History of architecture

Traditionally, architecture has been considered a "royal" discipline of art and its priority has always been emphasized. It provides men with shelter and facilities not only for themselves but also for their various "institutions" - religious, political, public, economic, cultural, etc. Architecture is also a part of our immediate physical environment and cannot be avoided in our daily lives and actions. Its importance lies in the social utility and also in the fact that it provides a framework and space for other artistic expressions in its decoration. It is not without relevance that the main artistic styles known today (Romanesque, Gothic, Renaissance, Baroque) have been defined on the basis of architectural elements.

The Department of Art History has always been focused on finding ways to interpret architecture both within specific edifices and in terms of different ways and reflections of building. Researchers such as Václav Richter, Zdeněk Kudělka and currently Jiří Kroupa have left a significant mark in the tradition of architecture research. Especially Baroque architecture and modern architecture of the 20th century have been accented in our studies, but the exploration of building culture covers all periods, which is substantiated not only by the publications by the members of the Department of Art History but also resonates in the topics of the defended diploma theses. In addition to the principles generally applicable to art history (source criticism, language skills, historical and cultural-historical knowledge, etc.), the examination of architectural works presupposes especially the cultivation of the ability to visually understand the building, its layout, internal structure, as well as its external characteristics and virtue.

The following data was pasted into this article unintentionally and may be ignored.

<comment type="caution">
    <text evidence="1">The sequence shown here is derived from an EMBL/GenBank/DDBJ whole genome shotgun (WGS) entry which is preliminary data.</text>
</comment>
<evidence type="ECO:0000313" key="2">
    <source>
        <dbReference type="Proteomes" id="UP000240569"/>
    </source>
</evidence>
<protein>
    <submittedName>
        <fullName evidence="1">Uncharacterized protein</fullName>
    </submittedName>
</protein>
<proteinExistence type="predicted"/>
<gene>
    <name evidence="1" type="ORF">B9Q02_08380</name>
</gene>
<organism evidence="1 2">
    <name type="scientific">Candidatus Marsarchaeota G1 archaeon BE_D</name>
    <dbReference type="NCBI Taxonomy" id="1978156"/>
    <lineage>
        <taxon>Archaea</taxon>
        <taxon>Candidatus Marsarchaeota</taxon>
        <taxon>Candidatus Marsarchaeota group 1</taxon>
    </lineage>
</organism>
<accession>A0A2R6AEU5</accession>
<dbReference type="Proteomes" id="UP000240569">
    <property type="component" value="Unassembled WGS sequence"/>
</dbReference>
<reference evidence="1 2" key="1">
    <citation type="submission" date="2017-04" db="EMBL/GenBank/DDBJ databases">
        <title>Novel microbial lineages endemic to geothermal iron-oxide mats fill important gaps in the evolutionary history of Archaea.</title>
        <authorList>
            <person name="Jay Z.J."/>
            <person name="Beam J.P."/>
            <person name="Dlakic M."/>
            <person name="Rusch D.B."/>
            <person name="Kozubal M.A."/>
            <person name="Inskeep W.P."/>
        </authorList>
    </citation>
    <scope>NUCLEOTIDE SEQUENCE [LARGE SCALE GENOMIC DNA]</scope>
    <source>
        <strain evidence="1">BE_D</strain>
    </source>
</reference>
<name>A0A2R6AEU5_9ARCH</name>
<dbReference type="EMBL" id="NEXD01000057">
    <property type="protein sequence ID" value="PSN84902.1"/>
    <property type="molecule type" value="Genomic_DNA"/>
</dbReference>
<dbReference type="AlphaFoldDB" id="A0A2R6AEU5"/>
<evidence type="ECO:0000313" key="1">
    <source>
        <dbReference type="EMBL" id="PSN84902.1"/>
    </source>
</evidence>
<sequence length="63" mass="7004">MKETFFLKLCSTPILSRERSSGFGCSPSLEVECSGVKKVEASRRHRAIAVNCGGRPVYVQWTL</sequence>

However, learning about the building in the sense of its history, form, and style is just the beginning. At the Department of Art History, we focus on exploring and learning about ("investigating") buildings in their social and historical context. Architecture is not only analysed as a form but rather as a "building task" where the motivations for its creation, the conditions under which it was shaped and the ways in which it was used and perceived are all revealed. Only the explanation of all the circumstances surrounding the construction and operation of particular buildings will help us to explain the purpose and meaning of buildings that ubiquitously surround us. And only in this way can we understand their unique form and content which were created through the synergy of skills and ideas of builders/architects and patrons, as well as the subsequent "life" of the buildings. All this together creates the unique "meaning" of the buildings situated in the singular environment in which they were created. Finding this "meaning" or "essence" and conveying it to the present viewer is the primary task of those who leave the Department of Art History as qualified art historians.

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